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Did you know that this month is National Poetry Month? Isn't there something about the bursting promise of springtime that brings out the urge to read and write poetry? April is a great time to pull out the books, paper and pen and follow your muse. I'm also hosting STEM Friday on Friday, so I thought I would put the two together and celebrate all the ways to mix science, STEM and poetry this week.poppy-purple

Activity 1. Write a STEM Haiku

Anastasia has suggestions for writing Science, Technology, Engineering and Math-based haiku at the STEM Friday blog. Be sure to visit to see what others are sharing and perhaps share yours as well.

Haiku is a type of poem that helps the writer because it usually has a defined number of syllables per line and only three lines. The pattern is first line containing five syllables, second line with seven syllables and third line with five syllables.

Here's an example I wrote about the giant squid last year:

Search for sea monster
Giant squid swimming so deep
Tentacle comes up

2. Read some science-related poetry books.

I recently talked to a children's librarian who was lamenting that there were some fabulous poetry books for children, but they often were left on the shelf, undiscovered. This may be because the poetry books, regardless of their subject matter, all get lumped in the literature section around the Dewey Decimal classification 811. If you are looking for a particular subject, like science, it is easy to miss the poetry options.

Let's dig up some of the hidden science poetry treasures. Throughout the week I will be making suggestions and posting lists of science-related poetry books.

For example, Spectacular Science: A Book of Poems compiled by Lee Bennett Hopkins and illustrated by Virginia Halstead is a collection of poems that explore science through many different voices; some witty, some calm, and some contemplative. Concepts covered include magnets, the states of water and how a prism works.


Although poems are typically short and easy to read, they tend to work for a wider range of ages and reading levels than most fiction picture books. This can be a real advantage when working with mixed age/grade groups.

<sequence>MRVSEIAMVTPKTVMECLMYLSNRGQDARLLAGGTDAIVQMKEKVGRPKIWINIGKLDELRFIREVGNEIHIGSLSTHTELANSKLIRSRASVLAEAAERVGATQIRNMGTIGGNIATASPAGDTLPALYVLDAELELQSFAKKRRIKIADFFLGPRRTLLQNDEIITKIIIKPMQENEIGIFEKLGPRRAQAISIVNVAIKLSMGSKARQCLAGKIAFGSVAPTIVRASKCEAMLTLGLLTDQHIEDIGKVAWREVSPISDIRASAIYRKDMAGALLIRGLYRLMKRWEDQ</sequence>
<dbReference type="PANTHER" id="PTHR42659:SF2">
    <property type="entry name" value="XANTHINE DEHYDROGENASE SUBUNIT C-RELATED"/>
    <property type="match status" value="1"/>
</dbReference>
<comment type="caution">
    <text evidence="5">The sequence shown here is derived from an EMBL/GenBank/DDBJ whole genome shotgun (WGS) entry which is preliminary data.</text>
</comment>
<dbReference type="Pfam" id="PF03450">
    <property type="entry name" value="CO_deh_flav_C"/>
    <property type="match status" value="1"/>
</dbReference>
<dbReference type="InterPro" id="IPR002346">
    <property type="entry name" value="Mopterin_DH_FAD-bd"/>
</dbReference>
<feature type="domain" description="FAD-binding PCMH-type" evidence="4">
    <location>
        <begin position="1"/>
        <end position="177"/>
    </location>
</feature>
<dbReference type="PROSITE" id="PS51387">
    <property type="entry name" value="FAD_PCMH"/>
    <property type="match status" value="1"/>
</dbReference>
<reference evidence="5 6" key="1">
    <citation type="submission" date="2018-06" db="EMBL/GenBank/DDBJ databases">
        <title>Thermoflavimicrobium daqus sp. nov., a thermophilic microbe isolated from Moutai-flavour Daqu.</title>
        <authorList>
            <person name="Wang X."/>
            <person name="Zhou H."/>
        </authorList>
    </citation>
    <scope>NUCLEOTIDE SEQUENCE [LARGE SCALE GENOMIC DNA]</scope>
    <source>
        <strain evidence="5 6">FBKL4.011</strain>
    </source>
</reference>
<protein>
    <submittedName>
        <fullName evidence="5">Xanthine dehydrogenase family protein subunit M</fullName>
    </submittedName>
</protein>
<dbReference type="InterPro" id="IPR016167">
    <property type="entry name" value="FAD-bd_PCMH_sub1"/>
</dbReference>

Do you have a favorite science-related poetry book? I'd love to hear about it.

Spectacular Science: A Book of Poems compiled by Lee Bennett Hopkins and illustrated by Virginia Halstead

Age Range: 5 and up
Paperback: 40 pages
Publisher: Simon & Schuster Books for Young Readers (July 1, 2002)
ISBN-10: 0689851200
ISBN-13: 978-0689851209

Isn't it amazing where a good book can take you?

For STEM Friday today we are going to take part in a blog tour for two great books from Peachtree Publishers: Stripes of All Types by Susan Stockdale and A Place for Turtles by Melissa Stewart and illustrated by Higgins Bond.


Because both these books stand on their own, I'm going to do separate posts for each and use this post as a jumping off point to help you find the links as they go live. Enjoy!

A Place for Turtles by Melissa Stewart is a wonderful choice for Earth Day. Learn more about turtles at Growing With Science. See Wrapped in Foil for an expanded review.

Stripes of All Types by Susan Stockdale builds a bridge between art, poetry and science. Peek at the science behind the stripes at Growing with Science. See a review and activity suggestions at Wrapped in Foil.

See an interview with Susan Stockdale at Sally's Bookshelf and an interview with illustrator Higgins Bond at Archimedes Notebook.

The Peachtree Publishers blog has a round up of all the participants in the blog tour.


Come visit the STEM Friday blog each week to find more great Science, Technology, Engineering and Math books.

If you are looking for some books that aren’t the usual fare, why not try some science/nature themed poetry? Here are a few that deserve to be a part of every home library.

If Not for the Cat by Jack Prelutsky and Ted Rand (Illustrator)

A friend of mine recently showed me this book, written all in haiku. Although that might sound about as exciting as bread molding, this is an incredible book. The vocabulary is stimulating, and the illustrations are superb. I would say this book would be acceptable as a read aloud for younger children and definitely would be a book your children would return to again and again. Although the cat is the title, most of the poems involve creatures from nature.

insectlopedia by Douglas Florian

My son’s first grade teacher gave a copy of this book to my son and he still cherishes it. I love the fact it is accurate and insightful, as well as creatively fun. And yes, the title is supposed to be in lower case.

mammalabilia by Douglas Florian

Douglas Florian actually has a whole series of poetry books, so if your child isn’t interested in insects, try some of the others.

in the swim by Douglas Florian

The review of this book says: “Even the most educated marine biologist could learn something from this whimsical, beautifully illustrated collection of 21 poems about sea life.”

Math Talk: Mathematical Ideas in Poems for Two Voices by Theoni Pappas

Although not a science book, per se, if you like poems for two voices, this is another fun one.

Poetry Matters: Writing a Poem from the Inside Out by Ralph Fletcher

This book is a great resource for older children (and even adults) who are interested in writing poetry. If every school used this book to teach poetry, I am positive that poetry would be everyone’s favorite subject.

Finally, if you want to learn more about nature/science poetry, try The Miss Rumphius Effect website.

Hope you enjoy some poetry today!